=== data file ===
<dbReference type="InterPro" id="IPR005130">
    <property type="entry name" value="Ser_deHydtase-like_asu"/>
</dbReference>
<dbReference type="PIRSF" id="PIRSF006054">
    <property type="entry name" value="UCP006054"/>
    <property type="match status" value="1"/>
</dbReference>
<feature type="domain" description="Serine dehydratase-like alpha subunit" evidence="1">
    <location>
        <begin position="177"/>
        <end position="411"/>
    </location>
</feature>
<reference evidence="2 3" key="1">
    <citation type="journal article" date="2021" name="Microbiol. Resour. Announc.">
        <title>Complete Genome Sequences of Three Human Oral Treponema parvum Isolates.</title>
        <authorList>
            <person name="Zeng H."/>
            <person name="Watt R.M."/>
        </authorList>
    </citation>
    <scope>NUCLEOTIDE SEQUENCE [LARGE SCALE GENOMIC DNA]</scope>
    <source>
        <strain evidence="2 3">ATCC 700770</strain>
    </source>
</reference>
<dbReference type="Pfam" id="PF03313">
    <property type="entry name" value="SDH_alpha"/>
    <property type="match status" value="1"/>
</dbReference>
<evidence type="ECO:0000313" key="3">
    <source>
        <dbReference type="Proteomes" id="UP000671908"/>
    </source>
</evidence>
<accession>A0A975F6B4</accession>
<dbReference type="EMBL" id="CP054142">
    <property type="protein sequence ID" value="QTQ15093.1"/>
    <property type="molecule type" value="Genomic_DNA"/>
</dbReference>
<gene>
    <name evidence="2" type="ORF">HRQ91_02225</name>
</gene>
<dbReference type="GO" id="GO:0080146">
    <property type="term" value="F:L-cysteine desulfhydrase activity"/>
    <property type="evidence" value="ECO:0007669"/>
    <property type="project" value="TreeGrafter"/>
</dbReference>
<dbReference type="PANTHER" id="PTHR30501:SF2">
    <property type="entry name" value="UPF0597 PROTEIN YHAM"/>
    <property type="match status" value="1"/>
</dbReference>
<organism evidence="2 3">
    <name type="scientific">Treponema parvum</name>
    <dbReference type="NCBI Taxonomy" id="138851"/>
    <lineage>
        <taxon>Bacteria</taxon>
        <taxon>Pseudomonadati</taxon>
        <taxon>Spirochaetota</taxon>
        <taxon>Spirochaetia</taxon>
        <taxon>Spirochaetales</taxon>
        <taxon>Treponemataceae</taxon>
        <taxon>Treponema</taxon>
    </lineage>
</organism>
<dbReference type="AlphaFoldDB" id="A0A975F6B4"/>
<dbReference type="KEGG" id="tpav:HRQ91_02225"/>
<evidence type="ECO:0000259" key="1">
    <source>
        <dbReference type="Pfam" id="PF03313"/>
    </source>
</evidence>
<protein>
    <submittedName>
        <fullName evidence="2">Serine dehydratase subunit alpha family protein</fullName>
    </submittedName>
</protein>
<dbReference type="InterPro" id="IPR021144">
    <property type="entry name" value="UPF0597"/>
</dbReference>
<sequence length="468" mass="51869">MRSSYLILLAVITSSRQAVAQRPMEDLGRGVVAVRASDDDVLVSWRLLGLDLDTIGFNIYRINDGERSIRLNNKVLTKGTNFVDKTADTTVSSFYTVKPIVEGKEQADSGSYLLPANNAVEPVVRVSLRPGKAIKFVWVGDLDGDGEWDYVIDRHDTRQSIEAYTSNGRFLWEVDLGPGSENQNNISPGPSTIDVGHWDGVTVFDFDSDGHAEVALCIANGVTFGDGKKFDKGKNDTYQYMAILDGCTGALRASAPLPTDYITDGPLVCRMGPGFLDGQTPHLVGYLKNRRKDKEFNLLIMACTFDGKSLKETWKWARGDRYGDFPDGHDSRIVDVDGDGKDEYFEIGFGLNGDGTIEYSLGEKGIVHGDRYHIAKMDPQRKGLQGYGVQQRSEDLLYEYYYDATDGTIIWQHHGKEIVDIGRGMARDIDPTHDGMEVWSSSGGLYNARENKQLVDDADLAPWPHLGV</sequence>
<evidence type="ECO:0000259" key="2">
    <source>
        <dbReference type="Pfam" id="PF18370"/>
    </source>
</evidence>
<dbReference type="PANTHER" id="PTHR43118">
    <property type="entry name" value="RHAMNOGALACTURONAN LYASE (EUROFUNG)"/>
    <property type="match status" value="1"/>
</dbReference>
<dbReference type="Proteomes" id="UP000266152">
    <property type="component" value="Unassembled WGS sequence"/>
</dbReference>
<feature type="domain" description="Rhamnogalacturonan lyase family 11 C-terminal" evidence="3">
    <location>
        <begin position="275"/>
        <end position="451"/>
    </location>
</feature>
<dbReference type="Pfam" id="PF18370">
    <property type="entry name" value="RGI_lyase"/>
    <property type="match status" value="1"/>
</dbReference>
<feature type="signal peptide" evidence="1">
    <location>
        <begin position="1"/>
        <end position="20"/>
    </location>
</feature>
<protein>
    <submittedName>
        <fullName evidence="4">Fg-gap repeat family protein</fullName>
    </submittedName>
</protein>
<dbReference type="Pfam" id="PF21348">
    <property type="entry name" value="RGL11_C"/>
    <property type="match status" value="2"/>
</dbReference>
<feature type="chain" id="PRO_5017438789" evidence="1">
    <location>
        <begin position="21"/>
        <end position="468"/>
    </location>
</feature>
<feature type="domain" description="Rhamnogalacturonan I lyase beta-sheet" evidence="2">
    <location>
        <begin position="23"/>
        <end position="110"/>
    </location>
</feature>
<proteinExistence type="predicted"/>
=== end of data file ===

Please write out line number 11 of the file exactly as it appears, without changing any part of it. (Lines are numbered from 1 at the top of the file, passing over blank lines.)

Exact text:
        <end position="411"/>